By Senior Airman Meaghan McNeil
STAUNTON, Va. - No, he isn’t the seven-time Tour de’ France champion. He’s no professional biker with a larger lung span than the rest of us.
But Senior Airman Peter Bleignier is, however, quite importantly, the first junior enlisted member of the 192d Fighter Wing to participate in Register's Annual Great Bicycle Ride Across Iowa.
He, along with Chief Master Sgt. Susanne Dates and Capt. Mark Widener, was sponsored by the Chiefs Council of the Virginia Air Guard to participate in the cycling event, July 23-29, as part of the Langley Air Force Base team and the Air Force team as a whole.
Together, they cycled roughly 500 miles and climbed 17,500 feet vertically over the course of the seven-day event.
“I’d really like to extend a special thanks to the Chiefs Council for providing me the opportunity for this experience,” Bleignier said. “I wouldn’t have been able to participate with out their support.”
The Air Force team is made of about 100 cyclists chosen from approximately 10 bases around the nation.
Bleignier heard of this event through the Junior Enlisted Council. After expressing interest to Dates, completing the application process and corresponding with Col. Joseph Robinson, Langley team leader, Bleignier was selected to the team.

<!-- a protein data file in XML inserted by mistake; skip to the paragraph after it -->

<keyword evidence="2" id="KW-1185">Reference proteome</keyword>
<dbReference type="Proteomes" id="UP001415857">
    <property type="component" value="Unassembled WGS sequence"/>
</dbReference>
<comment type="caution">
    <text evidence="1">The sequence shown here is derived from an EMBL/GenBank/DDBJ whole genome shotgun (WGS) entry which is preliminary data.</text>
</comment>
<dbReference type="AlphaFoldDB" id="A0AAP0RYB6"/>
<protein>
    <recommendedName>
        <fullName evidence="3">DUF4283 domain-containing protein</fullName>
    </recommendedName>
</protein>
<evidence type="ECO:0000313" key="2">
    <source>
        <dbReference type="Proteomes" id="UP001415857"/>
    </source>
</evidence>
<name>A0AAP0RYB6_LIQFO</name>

It’s a high-visibility environment, as those wearing the Air Force cycling uniform are being watched by civilians and dignitaries alike. One such dignitary that cycled with the Air Force team, Undersecretary of the Air Force Honorable William Anderson, personally commented on Bleignier’s positive attitude and enthusiasm, Dates said.
Bleignier said during the ride that he maintained focus on why the Air Force team was there, and had a good time getting to know the civilians and military members.
“One invaluable experience was the opportunity I had to talk to a civilian from Virginia about the Air Guard,” Bleignier said. “Maybe I’ll see him as a member of our unit in the future.”
"Senior Airman Bleignier was an outstanding representative of our total force cycling team,” Dates said. “I was extremely proud to introduce him as a member of the Virginia Air Guard.”
In 1994, this annual bicycle ride was deemed an “Air Force recruiting support activity.” And that’s no wonder because, though only 8,500 can participate for the entire week, some individual legs of the journey are numbered by more than 20,000 riders.
As you can imagine, physical fitness was required to join the ranks of the Air Force team. Bleignier’s strategy was to train over time. The bicycle being his main mode of transportation in Richmond, Bleignier also tried as often as possible to ride to the unit from “The Fan” in Richmond, and back again at the end of the day.
On top of his concerted effort to make cycling a part of his everyday lifestyle, Bleignier paced himself and rode roughly 500 miles between June 15 and July 15. With that preparation, he found the hardest days were the first two. On the first day, he was sore because he’d never ridden that long at one time, and the second day there were so many hills, he said.
“After that, I found the first two days and my training set me up for success during the rest of the event,” said Bleignier. “And if given the opportunity for future participation, I would definitely take advantage of that. It was one of the best experiences the Air Guard has afforded me.”